Use this URL to cite or link to this record in EThOS: https://ethos.bl.uk/OrderDetails.do?uin=uk.bl.ethos.761815
Title: English Language teacher professional development in Saudi Arabia : teachers' perceptions
Author: Alshaikhi, H.
ISNI:       0000 0004 7653 7728
Awarding Body: University of Exeter
Current Institution: University of Exeter
Date of Award: 2018
Availability of Full Text:
Access from EThOS:
Full text unavailable from EThOS. Thesis embargoed until 31 May 2020
Access from Institution:
Abstract:
This study focuses its attention on language teachers’ professional development in the Kingdom of Saudi Arabia (KSA). It sets out to explore Saudi English as a foreign language (EFL) teachers’ perspectives, attitudes and experiences with regards to their teacher professional development (TPD). It focuses primarily on how teachers perceive the concept of TPD, how they develop professionally to meet the demands of their profession, how they evaluate institutional training provisions, their engagement with self-direct forms of TPD, factors affecting their engagement with TPD opportunities, and how they think TPD could be enhanced in the Saudi context. The study was mainly guided by the following overarching question: What are Saudi EFL teachers’ perceptions, attitudes, and experiences with regards to their TPD? A qualitative approach to data collection was used to achieve the intended goals of the study. Data was collected from 25 practicing Saudi EFL teachers (males and females) via semi-structured interviews, semi-structured reflective essays, and WhatsApp correspondence. The data was thematically analysed. Braun and Clarke’s (2006) model provided a general framework and a sense of direction throughout the process of data analysis. The study highlighted how Saudi EFL teachers understand the concept of TPD. Participants provided a range of definitions for TPD with ‘growth,’ ‘development,’ and ‘adaptation to change’ emerging as key themes underpinning their definitions. Their conceptualisations were mostly functional, context-specific, and focused more on the content of learning and the type of expected effect rather than on the activity itself. Results showed that teachers have a high preference for self-directed TPD for its context specificity and relevance to their immediate needs. Although the study’s participants considered institutional training as one of the main channels of their development that aligns their practices to their employers’ agendas, data showed that they were highly critical of the way it was managed and delivered to them. Data showed that TPD is not a straightforward process. Rather, it is a complex undertaking that is subject to a range of facilitating and inhibiting factors. A number of recommendations were provided by participants on how they think TPD should be managed, how teachers’ missions could be facilitated, and how their motivation could be enhanced.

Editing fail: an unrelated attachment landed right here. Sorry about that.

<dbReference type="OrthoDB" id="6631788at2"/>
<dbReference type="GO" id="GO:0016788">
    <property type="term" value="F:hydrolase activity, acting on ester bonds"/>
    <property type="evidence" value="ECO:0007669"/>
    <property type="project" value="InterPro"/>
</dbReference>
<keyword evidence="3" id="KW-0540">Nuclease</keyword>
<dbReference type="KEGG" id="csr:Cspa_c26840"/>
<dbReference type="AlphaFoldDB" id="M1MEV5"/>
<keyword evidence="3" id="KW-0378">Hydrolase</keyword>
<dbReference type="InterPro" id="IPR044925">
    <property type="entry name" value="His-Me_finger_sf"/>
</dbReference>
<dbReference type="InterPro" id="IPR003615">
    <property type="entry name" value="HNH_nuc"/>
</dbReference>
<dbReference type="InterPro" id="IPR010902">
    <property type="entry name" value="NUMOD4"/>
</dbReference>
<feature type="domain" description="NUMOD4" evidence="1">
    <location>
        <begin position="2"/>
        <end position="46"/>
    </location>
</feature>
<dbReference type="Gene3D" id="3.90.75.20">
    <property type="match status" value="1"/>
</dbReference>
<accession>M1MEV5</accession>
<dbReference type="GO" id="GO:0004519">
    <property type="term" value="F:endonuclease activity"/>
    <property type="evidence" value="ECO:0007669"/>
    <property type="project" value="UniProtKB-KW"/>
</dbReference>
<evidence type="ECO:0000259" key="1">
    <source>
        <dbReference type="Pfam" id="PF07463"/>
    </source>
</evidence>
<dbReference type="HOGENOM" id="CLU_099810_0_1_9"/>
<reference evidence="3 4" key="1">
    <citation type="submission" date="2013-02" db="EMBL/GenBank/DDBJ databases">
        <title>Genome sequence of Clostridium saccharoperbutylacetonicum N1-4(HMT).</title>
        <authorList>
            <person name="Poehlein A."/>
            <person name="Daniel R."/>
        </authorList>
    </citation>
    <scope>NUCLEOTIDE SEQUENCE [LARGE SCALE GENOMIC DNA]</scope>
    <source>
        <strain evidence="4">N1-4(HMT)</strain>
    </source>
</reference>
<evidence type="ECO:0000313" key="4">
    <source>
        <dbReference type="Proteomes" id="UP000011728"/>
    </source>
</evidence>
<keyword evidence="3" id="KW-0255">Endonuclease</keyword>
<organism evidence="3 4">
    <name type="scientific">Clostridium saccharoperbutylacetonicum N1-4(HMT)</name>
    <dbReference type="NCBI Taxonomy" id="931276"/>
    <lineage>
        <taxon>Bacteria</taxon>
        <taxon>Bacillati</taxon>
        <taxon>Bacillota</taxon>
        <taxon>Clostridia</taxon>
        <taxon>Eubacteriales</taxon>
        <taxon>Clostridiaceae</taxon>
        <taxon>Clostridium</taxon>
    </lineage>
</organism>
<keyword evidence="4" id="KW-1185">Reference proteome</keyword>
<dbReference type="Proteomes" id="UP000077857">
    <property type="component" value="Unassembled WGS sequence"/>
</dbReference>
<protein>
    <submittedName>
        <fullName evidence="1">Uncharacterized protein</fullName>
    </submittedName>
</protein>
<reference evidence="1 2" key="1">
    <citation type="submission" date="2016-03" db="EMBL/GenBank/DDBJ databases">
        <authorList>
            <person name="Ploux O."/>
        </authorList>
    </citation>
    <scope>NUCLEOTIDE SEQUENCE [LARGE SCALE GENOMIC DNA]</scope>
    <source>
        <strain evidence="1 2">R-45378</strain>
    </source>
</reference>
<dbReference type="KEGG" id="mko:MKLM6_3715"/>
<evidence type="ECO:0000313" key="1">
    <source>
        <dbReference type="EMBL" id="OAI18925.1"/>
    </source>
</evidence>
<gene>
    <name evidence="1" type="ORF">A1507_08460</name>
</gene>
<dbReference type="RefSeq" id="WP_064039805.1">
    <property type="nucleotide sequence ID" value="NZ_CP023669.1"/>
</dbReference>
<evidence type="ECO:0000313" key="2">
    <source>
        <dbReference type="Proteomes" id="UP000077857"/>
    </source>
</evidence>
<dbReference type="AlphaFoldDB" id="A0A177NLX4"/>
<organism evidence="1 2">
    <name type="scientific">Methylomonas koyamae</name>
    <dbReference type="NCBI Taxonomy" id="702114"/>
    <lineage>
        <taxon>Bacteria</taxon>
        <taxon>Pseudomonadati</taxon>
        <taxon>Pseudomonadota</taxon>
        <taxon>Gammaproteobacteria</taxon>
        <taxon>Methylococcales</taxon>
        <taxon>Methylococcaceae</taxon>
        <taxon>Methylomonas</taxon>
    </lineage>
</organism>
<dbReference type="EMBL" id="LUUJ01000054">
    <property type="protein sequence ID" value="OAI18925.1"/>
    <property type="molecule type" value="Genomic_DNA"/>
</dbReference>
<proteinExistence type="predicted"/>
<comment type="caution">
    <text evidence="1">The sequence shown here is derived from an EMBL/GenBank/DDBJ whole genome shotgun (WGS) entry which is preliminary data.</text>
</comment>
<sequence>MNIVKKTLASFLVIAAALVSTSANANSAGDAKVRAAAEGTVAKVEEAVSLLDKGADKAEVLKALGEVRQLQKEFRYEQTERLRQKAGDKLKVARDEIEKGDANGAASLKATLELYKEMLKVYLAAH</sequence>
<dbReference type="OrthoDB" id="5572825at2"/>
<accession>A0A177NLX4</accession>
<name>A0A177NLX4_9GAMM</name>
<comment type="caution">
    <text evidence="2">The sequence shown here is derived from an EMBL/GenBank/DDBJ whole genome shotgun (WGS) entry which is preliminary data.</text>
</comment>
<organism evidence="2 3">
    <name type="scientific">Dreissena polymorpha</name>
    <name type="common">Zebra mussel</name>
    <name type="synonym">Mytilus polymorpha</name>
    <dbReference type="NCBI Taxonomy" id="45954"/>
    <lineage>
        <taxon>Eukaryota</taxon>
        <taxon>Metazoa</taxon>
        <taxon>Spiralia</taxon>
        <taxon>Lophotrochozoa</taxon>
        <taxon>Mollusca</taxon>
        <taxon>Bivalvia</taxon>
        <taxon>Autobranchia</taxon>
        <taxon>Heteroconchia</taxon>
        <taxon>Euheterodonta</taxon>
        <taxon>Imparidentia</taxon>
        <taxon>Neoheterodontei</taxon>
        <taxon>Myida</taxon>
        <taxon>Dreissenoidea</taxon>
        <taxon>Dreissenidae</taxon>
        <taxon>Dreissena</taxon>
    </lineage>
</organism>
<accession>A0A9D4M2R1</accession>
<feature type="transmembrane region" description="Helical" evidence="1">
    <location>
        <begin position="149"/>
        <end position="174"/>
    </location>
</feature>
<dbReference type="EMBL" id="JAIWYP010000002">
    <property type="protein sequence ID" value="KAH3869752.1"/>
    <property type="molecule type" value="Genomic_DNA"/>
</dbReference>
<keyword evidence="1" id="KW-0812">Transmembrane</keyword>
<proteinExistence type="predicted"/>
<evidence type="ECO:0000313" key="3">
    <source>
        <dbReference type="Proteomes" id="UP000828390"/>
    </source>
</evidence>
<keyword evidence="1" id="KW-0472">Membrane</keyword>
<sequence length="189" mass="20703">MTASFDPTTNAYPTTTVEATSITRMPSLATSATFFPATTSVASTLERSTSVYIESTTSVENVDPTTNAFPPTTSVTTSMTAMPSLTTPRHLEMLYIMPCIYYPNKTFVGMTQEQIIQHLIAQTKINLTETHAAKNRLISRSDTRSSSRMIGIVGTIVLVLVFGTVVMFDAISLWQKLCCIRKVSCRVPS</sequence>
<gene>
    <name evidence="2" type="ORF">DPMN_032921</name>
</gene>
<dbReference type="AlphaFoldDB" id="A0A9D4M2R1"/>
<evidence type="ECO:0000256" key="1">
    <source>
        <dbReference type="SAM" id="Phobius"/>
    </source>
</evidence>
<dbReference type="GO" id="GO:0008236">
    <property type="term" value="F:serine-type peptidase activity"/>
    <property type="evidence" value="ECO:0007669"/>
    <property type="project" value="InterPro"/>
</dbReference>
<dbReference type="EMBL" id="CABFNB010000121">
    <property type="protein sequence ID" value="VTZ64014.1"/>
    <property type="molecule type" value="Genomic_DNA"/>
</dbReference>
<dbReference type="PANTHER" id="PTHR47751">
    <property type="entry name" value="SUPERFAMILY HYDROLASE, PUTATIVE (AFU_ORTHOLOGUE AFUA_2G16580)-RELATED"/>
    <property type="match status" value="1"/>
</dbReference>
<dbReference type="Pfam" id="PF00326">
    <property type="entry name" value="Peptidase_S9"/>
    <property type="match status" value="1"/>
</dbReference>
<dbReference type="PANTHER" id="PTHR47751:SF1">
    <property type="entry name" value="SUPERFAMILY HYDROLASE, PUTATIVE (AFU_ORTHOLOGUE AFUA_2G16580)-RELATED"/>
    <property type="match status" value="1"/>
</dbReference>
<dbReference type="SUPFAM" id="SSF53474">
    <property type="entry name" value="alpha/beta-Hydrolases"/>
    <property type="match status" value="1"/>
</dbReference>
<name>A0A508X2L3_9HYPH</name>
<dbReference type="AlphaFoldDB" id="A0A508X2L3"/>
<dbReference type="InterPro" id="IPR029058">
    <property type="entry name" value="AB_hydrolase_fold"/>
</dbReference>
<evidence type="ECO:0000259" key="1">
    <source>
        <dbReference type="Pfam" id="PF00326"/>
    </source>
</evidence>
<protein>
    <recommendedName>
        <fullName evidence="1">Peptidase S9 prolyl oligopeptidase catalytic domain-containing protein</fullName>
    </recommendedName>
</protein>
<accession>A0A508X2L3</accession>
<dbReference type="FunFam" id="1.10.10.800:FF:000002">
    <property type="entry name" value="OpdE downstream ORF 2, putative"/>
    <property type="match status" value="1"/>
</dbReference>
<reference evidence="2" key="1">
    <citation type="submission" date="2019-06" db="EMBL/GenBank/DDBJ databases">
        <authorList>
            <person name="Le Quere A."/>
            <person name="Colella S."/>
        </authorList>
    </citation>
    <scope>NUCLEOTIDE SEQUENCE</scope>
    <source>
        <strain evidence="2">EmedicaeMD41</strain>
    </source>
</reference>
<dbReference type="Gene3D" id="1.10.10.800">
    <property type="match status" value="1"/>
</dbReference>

Supervisor: Meier, G. Sponsor: Not available
Qualification Name: Thesis (Ph.D.) Qualification Level: Doctoral
EThOS ID: uk.bl.ethos.761815  DOI: Not available
Share: